Open Letter From Us to YouJamie

Hello Friends and Family!

You are probably here because you have someone you love (or like a whole lot) who is childless.

Maybe she just found out and you are struggling to reach and comfort her, or maybe she’s been childless for a while and your relationship has suffered because you really “don’t know what to say or do” around her.

Well, we’re here to help!  We imagined we had our family members, friends, church friends, work friends, and even strangers captive in a room listening, and have come up with some suggestions of what we would wish for and need from you to help ease the way.  We feel empowered to say this without hesitation (which in real life is easier said than done) and without judgement – from you or us.

We know we are a minority (although there are more of us than you realize).  We know that most of you have families and you can’t imagine how we could be “okay” with never having children.  But, we also know that it is very difficult for anyone outside of the experience to understand the heartache, anger, sadness, devastation, pain, hope, healing, and strength that got us to this point.

WE NEED YOU!  Your support, love, and acceptance means more than you can ever know.

  • Please refrain from comments about how nice it must be to go on a holiday, have a clean house, wear a size 2, go to school, finish a to-do list, achieve a goal, practice a talent, drive something other than a mini-van, exercise, go out to dinner, wear dry-clean only clothes, have money etc. because “you don’t have kids”, as if any or all these activities are incompatible with bearing children.  Don’t assume our lives are blissful and easy without children – we all have our challenges. We’re happy to share ours and hear about yours– but not to be justified solely by kids or no kids.
  • Please never tell me what I “should” be doing. We are well aware of the commandment to multiply and replenish the earth.
  • Feel free to ask if a couple has children- this is part of polite socializing. But if the answer is none, don’t EVER follow with “Well, why not?” or “What are you waiting for?” or “When do you plan on starting your family?”  You never know what is going on behind closed doors and the pain that question might invoke.  Besides which, it is absolutely none of your business, and to think otherwise is the height of ignorance and insensitivity.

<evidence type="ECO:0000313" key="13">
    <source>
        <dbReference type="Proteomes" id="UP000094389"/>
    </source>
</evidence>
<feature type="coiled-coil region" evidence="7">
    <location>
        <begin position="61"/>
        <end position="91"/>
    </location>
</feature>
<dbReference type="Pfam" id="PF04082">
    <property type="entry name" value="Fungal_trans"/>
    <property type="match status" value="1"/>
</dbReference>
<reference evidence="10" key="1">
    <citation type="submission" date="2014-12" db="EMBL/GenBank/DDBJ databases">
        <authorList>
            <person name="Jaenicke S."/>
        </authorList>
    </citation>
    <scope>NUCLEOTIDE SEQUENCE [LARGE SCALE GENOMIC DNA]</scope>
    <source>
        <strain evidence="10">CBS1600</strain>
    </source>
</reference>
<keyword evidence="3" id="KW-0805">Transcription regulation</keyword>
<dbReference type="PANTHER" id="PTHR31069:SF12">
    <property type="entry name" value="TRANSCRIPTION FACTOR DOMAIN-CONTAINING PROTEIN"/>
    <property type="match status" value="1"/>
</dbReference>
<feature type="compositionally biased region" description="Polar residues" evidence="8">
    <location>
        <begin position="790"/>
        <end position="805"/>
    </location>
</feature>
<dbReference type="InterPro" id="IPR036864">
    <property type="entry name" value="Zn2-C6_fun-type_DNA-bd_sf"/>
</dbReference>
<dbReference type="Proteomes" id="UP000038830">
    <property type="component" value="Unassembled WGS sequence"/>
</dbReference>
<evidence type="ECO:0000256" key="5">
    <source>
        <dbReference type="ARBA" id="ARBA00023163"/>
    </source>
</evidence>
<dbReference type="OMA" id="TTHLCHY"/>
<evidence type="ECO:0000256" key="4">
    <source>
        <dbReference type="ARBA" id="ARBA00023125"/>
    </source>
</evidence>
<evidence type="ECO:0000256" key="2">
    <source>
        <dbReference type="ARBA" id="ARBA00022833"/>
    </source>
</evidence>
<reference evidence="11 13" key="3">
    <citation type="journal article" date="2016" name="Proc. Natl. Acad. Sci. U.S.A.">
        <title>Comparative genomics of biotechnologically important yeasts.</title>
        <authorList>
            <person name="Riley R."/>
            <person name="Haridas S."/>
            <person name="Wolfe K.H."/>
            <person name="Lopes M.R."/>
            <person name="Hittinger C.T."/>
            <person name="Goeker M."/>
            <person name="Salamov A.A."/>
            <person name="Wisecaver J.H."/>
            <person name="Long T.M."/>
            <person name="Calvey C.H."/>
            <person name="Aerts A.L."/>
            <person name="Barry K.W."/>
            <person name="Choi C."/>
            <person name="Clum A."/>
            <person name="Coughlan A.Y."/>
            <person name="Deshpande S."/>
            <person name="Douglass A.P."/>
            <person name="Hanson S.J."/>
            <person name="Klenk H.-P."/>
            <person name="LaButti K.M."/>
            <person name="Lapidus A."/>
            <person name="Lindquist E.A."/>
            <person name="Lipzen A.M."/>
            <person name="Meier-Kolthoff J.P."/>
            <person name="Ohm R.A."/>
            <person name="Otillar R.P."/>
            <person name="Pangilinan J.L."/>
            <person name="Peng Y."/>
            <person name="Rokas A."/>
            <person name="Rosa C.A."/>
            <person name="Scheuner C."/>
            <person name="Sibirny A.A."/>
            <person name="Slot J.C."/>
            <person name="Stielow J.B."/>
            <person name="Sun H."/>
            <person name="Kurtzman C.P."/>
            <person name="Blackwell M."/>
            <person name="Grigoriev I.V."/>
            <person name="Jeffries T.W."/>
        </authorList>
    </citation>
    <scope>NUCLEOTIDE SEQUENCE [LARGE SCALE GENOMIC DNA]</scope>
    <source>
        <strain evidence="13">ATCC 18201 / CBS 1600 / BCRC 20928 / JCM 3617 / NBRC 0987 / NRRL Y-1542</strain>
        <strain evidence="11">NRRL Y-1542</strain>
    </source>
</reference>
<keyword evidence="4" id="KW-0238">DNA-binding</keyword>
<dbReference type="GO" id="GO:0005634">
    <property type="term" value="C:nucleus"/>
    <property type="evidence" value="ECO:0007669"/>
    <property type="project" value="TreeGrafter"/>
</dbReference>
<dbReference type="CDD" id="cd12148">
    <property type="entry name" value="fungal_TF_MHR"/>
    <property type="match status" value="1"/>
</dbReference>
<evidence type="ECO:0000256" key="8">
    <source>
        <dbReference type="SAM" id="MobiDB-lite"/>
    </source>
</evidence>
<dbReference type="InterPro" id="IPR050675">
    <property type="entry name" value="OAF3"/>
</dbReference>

• Please don’t say, “You don’t know how it is, because you don’t have kids.”  We may not have birthed children, but may have extensive knowledge and experience with children (including more years of schooling, research, and hands-on work than our friends and loved ones have been parents, in some cases!)  While we would (hopefully!) never presume to tell you how to parent your children, asking an opinion or advice from a childless woman can provide some unique insight from a different perspective.
  • Just as we would never expect you to apologize for the joy of having children in your life, don’t expect us to apologize for sleeping through the night, going away for the weekend, traveling abroad, white carpets, clothing or furniture, reading all afternoon, or a frivolous shoe collection.  We are allowed to enjoy the perks of the hand life has dealt us.
  • Please never, NEVER say, “Have you thought about adopting??”  Of COURSE we have!!!  Don’t assume adoption is a cure for childlessness.  Many of us have broken our bank accounts and our hearts pursuing adoption.  It isn’t that easy.  Comments such as “After you adopt you’ll have your own!” are less than helpful, and imply that couples who successfully adopt still fall short of the mark.  Maybe just let us bring up the adoption subject if we need to.
  • Please invite us to your family and life events (its soooo hurtful to not be included!) but please understand if we can’t bring ourselves to participate in a particular activity.  We don’t want to be rude or hurt your feelings, but even though we get really good at pasting on smiles when our hearts are being crushed, there will be times that we just can’t pull it off.  This includes (but is definitely not limited to) baby showers, baby blessings, birthday parties, shopping, and school events.
  • Please don’t equate a lack of faith = childlessness or righteousness = children.  Being childless is not always a choice (although sometimes it is, and that is okay).  Infertility is a disease.  We live in a mortal world with mortal bodies and that means there are times they will fail us, in spite of faith and fasting and prayer and blessings.